The Lost King


Cineworld, Edinburgh

The Lost King is based on a true story – how a woman called Philippa Langley came to be the driving force behind the discovery of the remains of King Richard III… underneath a council car park in Leicester. Written by Steve Coogan and Jeff Pope and directed by Stephen Frears (the team behind the excellent Philomena), the film relates how Langley (Sally Hawkins), an ‘ordinary woman’ living in Edinburgh, first becomes interested in the last of the Plantagenet kings, while watching a performance of Shakespeare’s eponymous play. The titular role is performed by a young actor (Harry Lloyd) and thereafter, Langley experiences visions of ‘Richard’, who seems to be waiting for her to do something.

Much to the bemusement of her ex-husband, John (Coogan), and her two young sons, Langley’s interest quickly develops into a full-blown obsession. She reads everything she can find about Richard, she joins a group of local enthusiasts and, eventually , she finds herself in Leicester and that fateful car park. After making her way a spot helpfully marked by a large letter R, she becomes convinced that she’s standing on Richard’s grave.

I know. If this hadn’t actually happened it would be risible. But it did happen, so get over it.

Convinced she’s right, Langley approaches archeologist Richard Buckley (Mark Addy) at Leicester University, and persuades him to help her to organise an excavation of the car park. But where are the funds going to come from?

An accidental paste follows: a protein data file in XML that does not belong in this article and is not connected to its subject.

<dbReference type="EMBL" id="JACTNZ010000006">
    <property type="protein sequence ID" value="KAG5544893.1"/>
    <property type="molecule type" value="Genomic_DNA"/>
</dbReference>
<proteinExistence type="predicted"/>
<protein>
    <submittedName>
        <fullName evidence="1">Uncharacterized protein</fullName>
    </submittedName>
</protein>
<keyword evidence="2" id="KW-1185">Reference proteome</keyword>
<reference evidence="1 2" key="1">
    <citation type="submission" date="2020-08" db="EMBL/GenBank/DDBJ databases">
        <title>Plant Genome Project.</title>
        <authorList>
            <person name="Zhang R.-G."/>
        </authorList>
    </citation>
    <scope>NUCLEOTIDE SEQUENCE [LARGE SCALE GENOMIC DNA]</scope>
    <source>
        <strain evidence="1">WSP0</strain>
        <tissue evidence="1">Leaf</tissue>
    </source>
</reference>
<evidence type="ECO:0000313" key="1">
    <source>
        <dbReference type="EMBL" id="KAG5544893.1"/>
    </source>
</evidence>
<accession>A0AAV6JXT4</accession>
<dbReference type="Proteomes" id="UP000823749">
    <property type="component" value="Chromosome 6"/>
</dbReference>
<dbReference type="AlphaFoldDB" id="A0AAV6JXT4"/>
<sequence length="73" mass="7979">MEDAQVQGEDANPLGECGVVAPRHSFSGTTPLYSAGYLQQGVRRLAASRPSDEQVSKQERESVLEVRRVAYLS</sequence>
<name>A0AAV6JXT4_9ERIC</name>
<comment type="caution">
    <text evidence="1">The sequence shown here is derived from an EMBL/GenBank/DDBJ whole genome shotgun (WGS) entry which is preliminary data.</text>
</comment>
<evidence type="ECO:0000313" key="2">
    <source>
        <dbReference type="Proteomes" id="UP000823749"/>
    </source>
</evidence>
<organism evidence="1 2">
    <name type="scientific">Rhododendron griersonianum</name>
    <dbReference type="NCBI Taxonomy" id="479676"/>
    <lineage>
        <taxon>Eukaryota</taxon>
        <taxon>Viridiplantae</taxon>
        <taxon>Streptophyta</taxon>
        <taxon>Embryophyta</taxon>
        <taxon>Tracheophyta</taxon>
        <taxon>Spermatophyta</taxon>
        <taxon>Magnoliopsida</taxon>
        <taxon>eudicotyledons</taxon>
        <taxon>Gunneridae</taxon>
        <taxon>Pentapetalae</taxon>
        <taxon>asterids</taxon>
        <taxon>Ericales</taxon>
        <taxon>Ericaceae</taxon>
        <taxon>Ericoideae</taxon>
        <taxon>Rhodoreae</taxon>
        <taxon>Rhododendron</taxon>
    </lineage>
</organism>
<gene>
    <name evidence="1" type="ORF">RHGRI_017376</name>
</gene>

The film has stirred up some controversy by suggesting that, although Langley was undoubtedly the prime mover behind the campaign to find Richard – she actually raised most of the money via crowdfunding – she was latterly sidelined by Leicester University, who monopolised the subsequent discovery and dismissed her as an ‘amateur’. One man in particular, Richard Taylor (played here by Lee Ingleby), comes across as especially unpleasant and the real Taylor, former Vice Chancellor of the university, is currently threatening legal action. Surely it would have been kinder at least to give the character a different name? (This would also have avoided having yet another Richard in the story.)

Whatever the truth of the case, this is a fascinating story about self-belief and perseverance. I like the fact that Langley is not deified here, but presented as a far from perfect individual, selfishly devoting everything to her obsession, no matter what the cost to herself or her family. And I like the device of having Richard as part of the ongoing adventure, offering a little more depth to the proceedings.

While the whereabouts of a long-dead body is arguably low-stakes, recent events have shown how pageantry, pomp and circumstance really seem to matter to huge swathes of the population, and it’s always a delight to see Edinburgh (my home city) depicted onscreen in all its glory – even when, in certain scenes, it’s pretending to be Leicester!

3.8 stars

Philip Caveney

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